It will be evident to those skilled in the art that the present invention avoids direct and indirect (using fake clients with spoofed addresses) log file falsification. Direct modifications of log entries are not possible: changing entries would mean calculating corresponding MACs, which is impossible without obtaining the relevant cryptographic keys, which in turn is impossible without tampering with the authentication device (if available at all, since this is not required in every embodiment of the invention). Every attempt to tamper with the authentication device would be detected by the certification agency at periodic integrity checks, and certification would be denied in these cases. It is also impossible to add, duplicate or delete entries, because the sequence numbers would no longer be consistent. In the first case a new MAC should be calculated, too. In all cases, new sequence numbers could be associated to each log entry, but this would imply calculating new MACs, because they are based upon sequence numbers, also.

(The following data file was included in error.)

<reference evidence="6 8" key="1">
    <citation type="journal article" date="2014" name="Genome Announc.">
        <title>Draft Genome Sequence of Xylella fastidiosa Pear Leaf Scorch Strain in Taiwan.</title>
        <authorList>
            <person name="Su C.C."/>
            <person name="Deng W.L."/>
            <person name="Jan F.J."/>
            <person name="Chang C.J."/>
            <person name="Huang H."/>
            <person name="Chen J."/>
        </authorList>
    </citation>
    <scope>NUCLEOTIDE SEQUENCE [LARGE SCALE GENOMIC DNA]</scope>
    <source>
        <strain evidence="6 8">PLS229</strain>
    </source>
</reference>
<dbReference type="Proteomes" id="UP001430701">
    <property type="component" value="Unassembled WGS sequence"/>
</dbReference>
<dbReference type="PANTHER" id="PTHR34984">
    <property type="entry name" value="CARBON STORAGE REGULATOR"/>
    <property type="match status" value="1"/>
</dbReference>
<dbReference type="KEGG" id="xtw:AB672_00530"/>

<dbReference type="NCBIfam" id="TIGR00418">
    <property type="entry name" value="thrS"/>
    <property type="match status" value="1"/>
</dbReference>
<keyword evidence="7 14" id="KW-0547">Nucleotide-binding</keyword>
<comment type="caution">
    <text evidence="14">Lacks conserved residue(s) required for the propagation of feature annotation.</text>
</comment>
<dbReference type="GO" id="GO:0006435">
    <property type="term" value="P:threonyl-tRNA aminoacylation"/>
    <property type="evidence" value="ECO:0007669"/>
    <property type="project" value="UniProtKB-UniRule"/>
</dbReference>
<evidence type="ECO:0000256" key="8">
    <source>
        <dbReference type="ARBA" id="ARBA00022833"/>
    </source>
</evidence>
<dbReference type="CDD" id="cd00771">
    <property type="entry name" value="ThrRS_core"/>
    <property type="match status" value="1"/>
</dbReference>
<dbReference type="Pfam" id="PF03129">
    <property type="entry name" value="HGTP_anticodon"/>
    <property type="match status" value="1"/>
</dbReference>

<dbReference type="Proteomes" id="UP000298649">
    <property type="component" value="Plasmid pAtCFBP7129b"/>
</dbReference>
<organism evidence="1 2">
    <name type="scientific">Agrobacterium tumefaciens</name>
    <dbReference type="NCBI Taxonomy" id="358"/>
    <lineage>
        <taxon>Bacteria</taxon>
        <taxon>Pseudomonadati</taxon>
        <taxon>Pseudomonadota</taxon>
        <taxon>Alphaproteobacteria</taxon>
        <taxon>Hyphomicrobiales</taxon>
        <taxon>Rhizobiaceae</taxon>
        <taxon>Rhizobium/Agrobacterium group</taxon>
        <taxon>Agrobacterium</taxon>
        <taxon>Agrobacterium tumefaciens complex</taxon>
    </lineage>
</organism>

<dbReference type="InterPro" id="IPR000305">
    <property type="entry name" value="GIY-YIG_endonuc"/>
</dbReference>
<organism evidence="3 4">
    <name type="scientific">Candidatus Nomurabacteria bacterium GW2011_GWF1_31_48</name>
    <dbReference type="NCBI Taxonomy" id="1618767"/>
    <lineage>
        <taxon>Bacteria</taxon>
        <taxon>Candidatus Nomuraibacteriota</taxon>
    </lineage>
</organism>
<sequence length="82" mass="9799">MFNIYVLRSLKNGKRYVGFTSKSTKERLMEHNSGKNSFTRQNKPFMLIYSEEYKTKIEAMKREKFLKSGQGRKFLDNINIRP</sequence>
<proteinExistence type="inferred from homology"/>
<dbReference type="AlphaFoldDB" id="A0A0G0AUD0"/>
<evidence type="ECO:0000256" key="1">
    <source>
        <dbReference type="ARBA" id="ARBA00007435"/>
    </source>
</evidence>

Finally, artificial requests are detected because fake clients with spoofed addresses cannot communicate properly with the audit server, which resides in a trusted network where fake requests should eventually arrive. However, responses would definitely not be able to return to the originating source, which must be placed in a network controlled by the same organization that controls the application server. Such fake requests, if they are able to arrive to the audit server, would not receive a successful response and would generate an error condition in the audit server logs, thus allowing the certification agency to detect address spoofing. For connection-oriented transport protocols, in particular, it would be impossible to establish a connection with the audit server from a client with a spoofed address, and this would be detected by the audit agency. This would happen in an application of the invention to the HTTP protocol, using the connection oriented TCP protocol as a transport.